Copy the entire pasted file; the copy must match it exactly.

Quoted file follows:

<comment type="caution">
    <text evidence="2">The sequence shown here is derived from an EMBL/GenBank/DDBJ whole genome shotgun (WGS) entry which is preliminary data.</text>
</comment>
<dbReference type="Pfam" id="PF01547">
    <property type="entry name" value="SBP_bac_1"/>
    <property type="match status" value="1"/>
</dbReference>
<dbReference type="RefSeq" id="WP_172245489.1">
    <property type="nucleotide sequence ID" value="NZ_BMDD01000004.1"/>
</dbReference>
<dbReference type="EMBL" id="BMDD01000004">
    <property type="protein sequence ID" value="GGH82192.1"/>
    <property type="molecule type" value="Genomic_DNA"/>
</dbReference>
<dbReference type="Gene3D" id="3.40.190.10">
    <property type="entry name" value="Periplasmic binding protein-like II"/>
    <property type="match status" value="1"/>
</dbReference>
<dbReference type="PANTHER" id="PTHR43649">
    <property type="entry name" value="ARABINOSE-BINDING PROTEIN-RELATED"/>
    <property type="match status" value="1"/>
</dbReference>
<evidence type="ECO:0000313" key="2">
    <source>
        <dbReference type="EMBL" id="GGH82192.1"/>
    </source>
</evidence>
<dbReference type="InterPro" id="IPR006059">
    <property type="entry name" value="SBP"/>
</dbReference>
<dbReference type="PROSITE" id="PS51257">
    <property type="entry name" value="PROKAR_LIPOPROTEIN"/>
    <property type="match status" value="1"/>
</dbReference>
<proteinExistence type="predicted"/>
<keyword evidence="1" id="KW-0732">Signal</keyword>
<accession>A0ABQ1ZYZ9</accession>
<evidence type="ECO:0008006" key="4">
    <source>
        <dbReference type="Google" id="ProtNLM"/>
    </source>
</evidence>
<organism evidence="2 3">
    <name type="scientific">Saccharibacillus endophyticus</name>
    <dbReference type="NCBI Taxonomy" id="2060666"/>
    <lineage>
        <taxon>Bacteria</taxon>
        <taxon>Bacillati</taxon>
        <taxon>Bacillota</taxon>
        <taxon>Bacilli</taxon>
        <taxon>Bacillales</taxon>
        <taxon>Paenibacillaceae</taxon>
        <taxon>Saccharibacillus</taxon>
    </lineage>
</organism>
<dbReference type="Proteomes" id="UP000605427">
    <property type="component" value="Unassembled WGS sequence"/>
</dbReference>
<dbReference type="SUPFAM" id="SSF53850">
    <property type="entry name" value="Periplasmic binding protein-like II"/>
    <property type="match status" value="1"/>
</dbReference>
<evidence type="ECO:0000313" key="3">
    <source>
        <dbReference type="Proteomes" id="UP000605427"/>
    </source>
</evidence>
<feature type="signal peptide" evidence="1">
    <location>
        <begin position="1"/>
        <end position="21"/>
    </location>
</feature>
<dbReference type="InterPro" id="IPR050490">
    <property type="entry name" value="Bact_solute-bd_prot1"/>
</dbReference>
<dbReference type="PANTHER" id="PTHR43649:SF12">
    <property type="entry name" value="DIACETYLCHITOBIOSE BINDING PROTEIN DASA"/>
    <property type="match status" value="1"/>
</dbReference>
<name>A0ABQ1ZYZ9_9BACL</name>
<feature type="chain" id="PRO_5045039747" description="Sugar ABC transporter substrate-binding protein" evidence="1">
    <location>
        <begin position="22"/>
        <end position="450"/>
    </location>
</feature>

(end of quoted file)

<comment type="caution">
    <text evidence="2">The sequence shown here is derived from an EMBL/GenBank/DDBJ whole genome shotgun (WGS) entry which is preliminary data.</text>
</comment>
<dbReference type="Pfam" id="PF01547">
    <property type="entry name" value="SBP_bac_1"/>
    <property type="match status" value="1"/>
</dbReference>
<dbReference type="RefSeq" id="WP_172245489.1">
    <property type="nucleotide sequence ID" value="NZ_BMDD01000004.1"/>
</dbReference>
<dbReference type="EMBL" id="BMDD01000004">
    <property type="protein sequence ID" value="GGH82192.1"/>
    <property type="molecule type" value="Genomic_DNA"/>
</dbReference>
<dbReference type="Gene3D" id="3.40.190.10">
    <property type="entry name" value="Periplasmic binding protein-like II"/>
    <property type="match status" value="1"/>
</dbReference>
<dbReference type="PANTHER" id="PTHR43649">
    <property type="entry name" value="ARABINOSE-BINDING PROTEIN-RELATED"/>
    <property type="match status" value="1"/>
</dbReference>
<evidence type="ECO:0000313" key="2">
    <source>
        <dbReference type="EMBL" id="GGH82192.1"/>
    </source>
</evidence>
<dbReference type="InterPro" id="IPR006059">
    <property type="entry name" value="SBP"/>
</dbReference>
<dbReference type="PROSITE" id="PS51257">
    <property type="entry name" value="PROKAR_LIPOPROTEIN"/>
    <property type="match status" value="1"/>
</dbReference>
<proteinExistence type="predicted"/>
<keyword evidence="1" id="KW-0732">Signal</keyword>
<accession>A0ABQ1ZYZ9</accession>
<evidence type="ECO:0008006" key="4">
    <source>
        <dbReference type="Google" id="ProtNLM"/>
    </source>
</evidence>
<organism evidence="2 3">
    <name type="scientific">Saccharibacillus endophyticus</name>
    <dbReference type="NCBI Taxonomy" id="2060666"/>
    <lineage>
        <taxon>Bacteria</taxon>
        <taxon>Bacillati</taxon>
        <taxon>Bacillota</taxon>
        <taxon>Bacilli</taxon>
        <taxon>Bacillales</taxon>
        <taxon>Paenibacillaceae</taxon>
        <taxon>Saccharibacillus</taxon>
    </lineage>
</organism>
<dbReference type="Proteomes" id="UP000605427">
    <property type="component" value="Unassembled WGS sequence"/>
</dbReference>
<dbReference type="SUPFAM" id="SSF53850">
    <property type="entry name" value="Periplasmic binding protein-like II"/>
    <property type="match status" value="1"/>
</dbReference>
<evidence type="ECO:0000313" key="3">
    <source>
        <dbReference type="Proteomes" id="UP000605427"/>
    </source>
</evidence>
<feature type="signal peptide" evidence="1">
    <location>
        <begin position="1"/>
        <end position="21"/>
    </location>
</feature>
<dbReference type="InterPro" id="IPR050490">
    <property type="entry name" value="Bact_solute-bd_prot1"/>
</dbReference>
<dbReference type="PANTHER" id="PTHR43649:SF12">
    <property type="entry name" value="DIACETYLCHITOBIOSE BINDING PROTEIN DASA"/>
    <property type="match status" value="1"/>
</dbReference>
<name>A0ABQ1ZYZ9_9BACL</name>
<feature type="chain" id="PRO_5045039747" description="Sugar ABC transporter substrate-binding protein" evidence="1">
    <location>
        <begin position="22"/>
        <end position="450"/>
    </location>
</feature>